Before the Second World War there were eight gardeners here. For several years Victoria was helped by a scheme called Women Returners to Amenity Gardening, for which she trained gardeners looking for a career change, employing them part-time at Stoke-by-Nayland and giving them experience of everything from potting and pruning to planning and planting. She has employed trained gardeners too, over the years, and workers from the family farm do the mowing and hedge-cutting, leaving Victoria free to propagate and plant, tend and nurture, design new areas and make the most of existing glories.

Her approach is led by plants she loves. In the nine acres surrounding The Priory there is always a place for a new enthusiasm, sometimes whole new sections of garden, sometimes single flowers. She is currently delighted by an anemone pavonina she has spent five years trying to establish and is now romping along a sunny path. ‘It’s too pretty for words!’ she said.

Great British Life: The gardens at The Priory, Stoke-by-Nayland. The gardens at The Priory, Stoke-by-Nayland. (Image: John Engleheart)

Several years ago she became fascinated by snowdrops and some of the woodland now sparkles with around 40 species as winter turns to spring. A glade created in celebration of Queen Elizabeth II’s diamond jubilee is bright with a mass of species tulips and on the grass leading up from the lakes there are trees planted for her eight grandchildren.

She loves all the garden, but the historic greenhouse is her absolute favourite place, packed with tender and exotic plants exuding heady scents and glossy bright flowers and fruit. She has nurtured many from seed and serried ranks of small pots show shy spikes of new growth. Nearby are veteran plants which were established and thriving when she arrived.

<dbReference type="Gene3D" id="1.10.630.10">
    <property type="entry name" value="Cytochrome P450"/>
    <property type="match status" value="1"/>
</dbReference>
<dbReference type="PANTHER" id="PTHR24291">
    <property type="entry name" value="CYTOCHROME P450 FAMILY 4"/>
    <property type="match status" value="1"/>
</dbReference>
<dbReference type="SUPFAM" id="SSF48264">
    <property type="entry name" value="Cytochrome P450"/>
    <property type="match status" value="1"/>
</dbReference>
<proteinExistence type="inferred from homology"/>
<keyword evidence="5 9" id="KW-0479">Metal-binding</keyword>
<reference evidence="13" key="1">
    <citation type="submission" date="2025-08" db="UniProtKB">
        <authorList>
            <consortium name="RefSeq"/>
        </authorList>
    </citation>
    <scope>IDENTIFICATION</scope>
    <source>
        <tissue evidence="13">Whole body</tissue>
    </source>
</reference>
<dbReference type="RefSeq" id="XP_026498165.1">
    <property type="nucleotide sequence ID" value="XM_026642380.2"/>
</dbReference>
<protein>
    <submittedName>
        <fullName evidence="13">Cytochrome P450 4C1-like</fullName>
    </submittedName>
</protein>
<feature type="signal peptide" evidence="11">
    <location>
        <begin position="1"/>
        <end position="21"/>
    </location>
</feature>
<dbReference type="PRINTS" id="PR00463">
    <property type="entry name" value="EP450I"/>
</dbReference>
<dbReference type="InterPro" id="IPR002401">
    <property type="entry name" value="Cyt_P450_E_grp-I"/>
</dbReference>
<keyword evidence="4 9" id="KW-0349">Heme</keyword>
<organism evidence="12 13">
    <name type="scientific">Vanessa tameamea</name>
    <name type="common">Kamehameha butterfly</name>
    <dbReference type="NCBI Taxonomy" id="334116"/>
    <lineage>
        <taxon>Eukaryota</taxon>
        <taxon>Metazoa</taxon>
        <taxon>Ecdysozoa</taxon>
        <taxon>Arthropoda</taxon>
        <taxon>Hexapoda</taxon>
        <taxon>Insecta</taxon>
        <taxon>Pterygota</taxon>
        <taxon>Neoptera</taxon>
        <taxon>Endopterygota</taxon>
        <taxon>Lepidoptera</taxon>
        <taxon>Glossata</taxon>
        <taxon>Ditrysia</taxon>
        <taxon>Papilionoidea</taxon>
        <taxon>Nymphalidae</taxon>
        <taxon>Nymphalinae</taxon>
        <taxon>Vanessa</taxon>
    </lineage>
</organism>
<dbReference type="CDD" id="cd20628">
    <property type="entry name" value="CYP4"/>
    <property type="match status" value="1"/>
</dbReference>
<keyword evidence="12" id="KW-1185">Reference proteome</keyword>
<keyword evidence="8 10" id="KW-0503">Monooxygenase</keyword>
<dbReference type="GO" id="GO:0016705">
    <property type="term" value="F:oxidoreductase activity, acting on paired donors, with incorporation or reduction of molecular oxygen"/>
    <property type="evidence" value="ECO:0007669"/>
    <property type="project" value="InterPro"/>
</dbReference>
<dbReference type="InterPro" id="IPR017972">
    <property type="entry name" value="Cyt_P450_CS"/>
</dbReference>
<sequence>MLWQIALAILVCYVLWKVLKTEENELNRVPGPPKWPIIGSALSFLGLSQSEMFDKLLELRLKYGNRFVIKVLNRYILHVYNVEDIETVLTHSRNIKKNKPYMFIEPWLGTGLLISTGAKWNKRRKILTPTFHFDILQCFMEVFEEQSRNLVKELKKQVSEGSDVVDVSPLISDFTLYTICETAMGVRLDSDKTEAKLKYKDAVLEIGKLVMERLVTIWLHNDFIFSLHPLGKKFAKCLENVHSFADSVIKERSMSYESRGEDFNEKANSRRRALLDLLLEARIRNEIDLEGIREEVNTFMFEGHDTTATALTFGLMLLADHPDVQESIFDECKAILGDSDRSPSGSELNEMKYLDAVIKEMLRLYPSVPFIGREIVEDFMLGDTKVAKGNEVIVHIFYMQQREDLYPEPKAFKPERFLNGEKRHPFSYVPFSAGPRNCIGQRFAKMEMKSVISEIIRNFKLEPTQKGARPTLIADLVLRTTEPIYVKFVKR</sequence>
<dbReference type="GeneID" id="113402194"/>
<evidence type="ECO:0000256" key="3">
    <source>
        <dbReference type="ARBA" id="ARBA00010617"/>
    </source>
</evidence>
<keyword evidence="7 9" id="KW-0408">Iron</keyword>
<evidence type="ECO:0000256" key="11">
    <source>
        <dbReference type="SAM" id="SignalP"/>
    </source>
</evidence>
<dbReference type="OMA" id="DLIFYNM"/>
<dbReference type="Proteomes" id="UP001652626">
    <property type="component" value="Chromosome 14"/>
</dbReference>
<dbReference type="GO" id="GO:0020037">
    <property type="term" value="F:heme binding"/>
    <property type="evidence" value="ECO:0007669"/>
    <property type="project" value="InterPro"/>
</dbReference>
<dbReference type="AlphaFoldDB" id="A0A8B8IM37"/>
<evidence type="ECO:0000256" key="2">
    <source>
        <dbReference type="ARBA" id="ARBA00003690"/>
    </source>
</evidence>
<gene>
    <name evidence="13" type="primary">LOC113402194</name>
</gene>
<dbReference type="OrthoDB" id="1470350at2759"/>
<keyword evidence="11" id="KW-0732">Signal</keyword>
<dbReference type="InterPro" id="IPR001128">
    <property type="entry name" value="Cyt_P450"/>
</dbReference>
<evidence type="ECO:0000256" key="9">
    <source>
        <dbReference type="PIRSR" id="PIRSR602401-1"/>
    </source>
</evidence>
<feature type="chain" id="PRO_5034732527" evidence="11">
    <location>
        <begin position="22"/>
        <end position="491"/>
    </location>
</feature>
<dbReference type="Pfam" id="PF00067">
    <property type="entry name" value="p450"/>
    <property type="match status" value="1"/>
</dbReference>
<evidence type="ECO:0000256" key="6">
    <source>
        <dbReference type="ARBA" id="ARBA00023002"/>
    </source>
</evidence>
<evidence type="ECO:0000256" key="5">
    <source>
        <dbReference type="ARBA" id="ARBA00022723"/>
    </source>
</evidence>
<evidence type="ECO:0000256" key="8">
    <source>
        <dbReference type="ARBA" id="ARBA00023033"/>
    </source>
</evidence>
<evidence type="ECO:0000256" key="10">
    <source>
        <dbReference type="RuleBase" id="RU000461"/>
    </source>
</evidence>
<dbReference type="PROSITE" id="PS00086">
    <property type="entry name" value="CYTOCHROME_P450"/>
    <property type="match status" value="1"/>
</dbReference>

Visitors on the National Garden Scheme day are often astonished to find The Priory gardens, folded like a delicious secret into countryside they thought they knew.

And after decades of nurturing the garden, Victoria’s passion for this place, and her fascination for the process and products of horticulture, is undimmed. Caring for a historic garden is a combination of honouring and celebrating tradition, seeking out beauty and being inspired by continuous renewal. After a lifetime of gardening Victoria is handing one garden on to the next generation – and continuing to create her first completely new garden.

Great British Life: The gardens at The Priory, Stoke-by-Nayland. The gardens at The Priory, Stoke-by-Nayland. (Image: John Engleheart)

The gardens of The Priory, Stoke-by-Nayland, will be open in aid of the National Garden Scheme charities on Sunday May 19, 2-5pm, adults £5, children free, home-made teas.

3 more gardens opening for the National Garden Scheme charities in Suffolk this month:

Fullers Mill Garden, West Stow, near Bury St Edmunds, on Sunday May 5. The enchanting seven-acre garden on the banks of the River Lark was created over 50 years.

Wyken Hall Gardens, Bury St Edmunds, on Saturday May 25. The four acres of gardens around an old manor house include knot, herb, rose and kitchen gardens plus a pond, maze, orchard and herbaceous borders, with a woodland walk and vineyard nearby.

Acer House Gardens, Leiston, on Sunday May 26. A third-of-an-acre garden with acers, topiary and pond water feature with fish.

For more information on all the gardens opening for the National Garden Scheme in 2024, pick up the latest brochure from garden centres, tourist information centres and libraries or visit

3 more Suffolk gardens to enjoy this May

Ickworth House gardens. The earliest Italianate gardens in the country are open daily 10am-4.30pm.

Somerleyton Gardens, near Lowestoft. Restored and reimagined as a series of ‘rooms’ the gardens include a grand parterre, walled garden, rose garden, sunken white garden, arboretum and one of the finest yew mazes in Britain. Open Tuesdays, Thursdays, Sundays and Bank Holiday Mondays.

Helmingham Hall Gardens including parterre, borders, rose knot garden, and orchard, surrounding the moated hall. Sundays to Thursdays from May 1.